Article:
Does Your Client Live in the Past, Present or the Future?

Years ago, when I was entering into management, another manager explained: “When you move to a different office in another city, you will see the same advisors. The names and faces are just different.” What he meant was certain personality types are prevalent. This good advice applies to clients too.

When you advise clients, you come across situations you have seen before. A certain 50-year-old client needs to prepare for retirement, but is behind on their saving and investing. You might have a strategy on hand, but you cannot simply put it out there. Every client feels their situation is unique and deserves careful thought. This holds for client personalities too.

The Client Who Lives in the Past

The client who lives in the past is often older. They have an excellent memory. They can remember long term 30 year municipal bonds paying 9% like it was yesterday. They are waiting for those to come back. They seem unaware those high coupon bonds matured over ten years ago. They complain about restaurant and grocery prices. Do not get them started on college tuition! If they have promised to pay for a daughter or granddaughter’s wedding, expect sticker shock.

How to work together: If they own equities, they have likely held the same positions for a long time. That is a good thing. If they are charitable, appreciated shares might be good for their planned donations to their college or other charities. When they complain about food and restaurant prices today, remind them of the average salaries in the US at that time. This should help put things into perspective. If they have held their favorite stocks for decades and the companies are good, they might be open to adding to their holdings, assuming it does not create a concentrated position. If their house needs a new roof and they are holding off because they think prices are too high, remind them costs like that tend not to come down. A leaky roof only gets worse. It will cost more, regardless. Focus on their projected spending in your retirement plan review. Let them know they can afford to enjoy themselves, if that is the case.

The Client Who Lives in the Present

These clients often live boring lives. If they are older, they put one foot in front of the other and trudge along. One day is like another to them. If they are younger, they are living”for the moment.” They are spending everything they earn and more, running up credit card debt. They live very full lives and it is costing them. Someday, these bills will need to be paid. In many cases, these younger clients are not saving for retirement.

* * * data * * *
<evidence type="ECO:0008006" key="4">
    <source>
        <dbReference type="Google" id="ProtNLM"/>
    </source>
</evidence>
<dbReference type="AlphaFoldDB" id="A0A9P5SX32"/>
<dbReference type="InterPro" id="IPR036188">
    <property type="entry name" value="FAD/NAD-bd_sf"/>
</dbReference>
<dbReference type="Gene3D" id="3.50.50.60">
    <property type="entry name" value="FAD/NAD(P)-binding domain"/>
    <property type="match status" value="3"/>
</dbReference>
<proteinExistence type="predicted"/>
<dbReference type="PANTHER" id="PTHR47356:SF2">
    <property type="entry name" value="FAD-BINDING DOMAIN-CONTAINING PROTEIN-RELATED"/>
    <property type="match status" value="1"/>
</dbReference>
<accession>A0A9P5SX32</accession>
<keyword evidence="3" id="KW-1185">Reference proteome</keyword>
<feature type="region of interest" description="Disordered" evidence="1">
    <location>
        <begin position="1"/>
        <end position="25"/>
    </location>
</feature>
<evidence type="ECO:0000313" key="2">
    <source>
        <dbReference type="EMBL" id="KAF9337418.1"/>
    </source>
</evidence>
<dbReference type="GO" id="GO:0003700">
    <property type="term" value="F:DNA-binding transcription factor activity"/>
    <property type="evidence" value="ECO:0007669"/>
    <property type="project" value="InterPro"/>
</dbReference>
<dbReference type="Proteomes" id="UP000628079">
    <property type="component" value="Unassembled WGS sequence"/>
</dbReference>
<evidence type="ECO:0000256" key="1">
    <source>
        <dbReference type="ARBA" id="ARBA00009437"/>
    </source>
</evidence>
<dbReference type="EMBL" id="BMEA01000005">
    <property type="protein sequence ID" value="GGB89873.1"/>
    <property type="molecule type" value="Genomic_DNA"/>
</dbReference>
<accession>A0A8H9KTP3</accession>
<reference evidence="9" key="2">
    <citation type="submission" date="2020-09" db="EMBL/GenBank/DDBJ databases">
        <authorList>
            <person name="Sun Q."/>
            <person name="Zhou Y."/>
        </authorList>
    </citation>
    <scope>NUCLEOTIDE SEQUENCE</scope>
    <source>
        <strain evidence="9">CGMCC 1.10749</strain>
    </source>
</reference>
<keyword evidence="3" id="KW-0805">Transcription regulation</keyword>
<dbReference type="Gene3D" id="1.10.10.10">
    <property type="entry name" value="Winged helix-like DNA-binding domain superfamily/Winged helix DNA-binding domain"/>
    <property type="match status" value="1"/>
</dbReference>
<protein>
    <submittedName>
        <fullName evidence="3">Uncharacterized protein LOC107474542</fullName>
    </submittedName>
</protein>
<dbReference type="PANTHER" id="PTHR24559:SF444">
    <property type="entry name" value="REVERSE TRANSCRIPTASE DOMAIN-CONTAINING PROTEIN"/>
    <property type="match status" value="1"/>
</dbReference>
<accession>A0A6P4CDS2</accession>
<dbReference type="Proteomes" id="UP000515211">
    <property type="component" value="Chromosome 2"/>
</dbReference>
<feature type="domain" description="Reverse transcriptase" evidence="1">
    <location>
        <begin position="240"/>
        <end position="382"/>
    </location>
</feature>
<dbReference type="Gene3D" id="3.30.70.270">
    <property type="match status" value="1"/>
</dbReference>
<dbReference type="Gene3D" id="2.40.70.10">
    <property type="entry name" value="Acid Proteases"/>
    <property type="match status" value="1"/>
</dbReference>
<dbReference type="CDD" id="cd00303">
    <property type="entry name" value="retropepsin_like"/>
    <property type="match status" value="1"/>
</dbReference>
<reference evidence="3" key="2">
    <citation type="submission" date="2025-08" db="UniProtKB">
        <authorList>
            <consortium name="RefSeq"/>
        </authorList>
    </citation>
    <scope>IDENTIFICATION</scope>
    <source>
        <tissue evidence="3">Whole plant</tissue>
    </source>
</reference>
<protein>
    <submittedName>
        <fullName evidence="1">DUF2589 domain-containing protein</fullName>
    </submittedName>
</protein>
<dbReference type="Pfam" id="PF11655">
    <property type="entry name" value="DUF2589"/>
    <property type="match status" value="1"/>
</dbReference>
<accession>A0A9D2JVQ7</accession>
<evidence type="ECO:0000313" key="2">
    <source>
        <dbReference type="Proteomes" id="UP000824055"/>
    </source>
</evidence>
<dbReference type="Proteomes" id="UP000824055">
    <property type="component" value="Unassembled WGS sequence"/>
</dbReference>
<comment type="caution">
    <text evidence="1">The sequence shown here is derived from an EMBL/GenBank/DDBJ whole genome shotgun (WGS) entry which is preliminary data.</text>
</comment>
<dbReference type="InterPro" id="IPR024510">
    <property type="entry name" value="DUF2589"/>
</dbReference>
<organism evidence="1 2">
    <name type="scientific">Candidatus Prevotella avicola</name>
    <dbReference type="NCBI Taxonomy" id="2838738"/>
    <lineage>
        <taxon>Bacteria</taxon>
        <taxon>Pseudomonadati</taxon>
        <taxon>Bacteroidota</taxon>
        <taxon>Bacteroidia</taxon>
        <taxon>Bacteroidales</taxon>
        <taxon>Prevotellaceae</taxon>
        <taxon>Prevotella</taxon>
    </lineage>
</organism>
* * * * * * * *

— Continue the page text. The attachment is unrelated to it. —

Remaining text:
How to work together: The client who lives in the past needs to transform into the client who lives for the future. If they are older and financially secure, they should know they are well prepared for the future and even have money to spare. They could start thinking about getting involved with some local nonprofits or community groups. They can travel more. Having vacations to look forward to moves them away from thinking day to day. Travel gives them the opportunity to make new friends. If the client is younger and spending everything they earn, try to get them to embrace financial planning. Saving and investing towards financial independence might get their attention. Does your client know where their money goes? Do they have a plan for paying down their high interest credit card debt? Hopefully they can see where this lifestyle is leading from a financial viewpoint.

The Client Who Lives in the Future

In many cases, this is the ideal client. They are focused on a goal and have a plan to get there. As they say, “A goal without a plan is just a dream.” Not your client. They are studying for an advanced degree. They are controlling their spending to maximize saving. They might even be on a weight loss program. If someone asked them: “Where do you see yourself in five years” they have a great answer.

How to work together: This is a rewarding type of client personality. If your approach to life is similar, you can bounce ideas off each other. You can help them plan for retirement, projecting outcomes and probabilities. The problem that can develop is deferred gratification. No one wants a weight loss program focused on starving yourself. It id easy to get discouraged, especially if you do not see progress in leaps and bounds. Help them to measure progress in multiple ways. Encourage them to have fun. Focus is fine, but they need to lead a balanced life. Do they have outside interests? Perhaps you can learn about some and suggest a few. You should also be supportive. Congratulate them when they achieve certain goals. Celebrate with them. Be encouraging.

When client personalities are concerned, a “one size fits all” approach rarely works. You need to align them with a profile and give them the appropriate encouragement. This should help build a long-term relationship.

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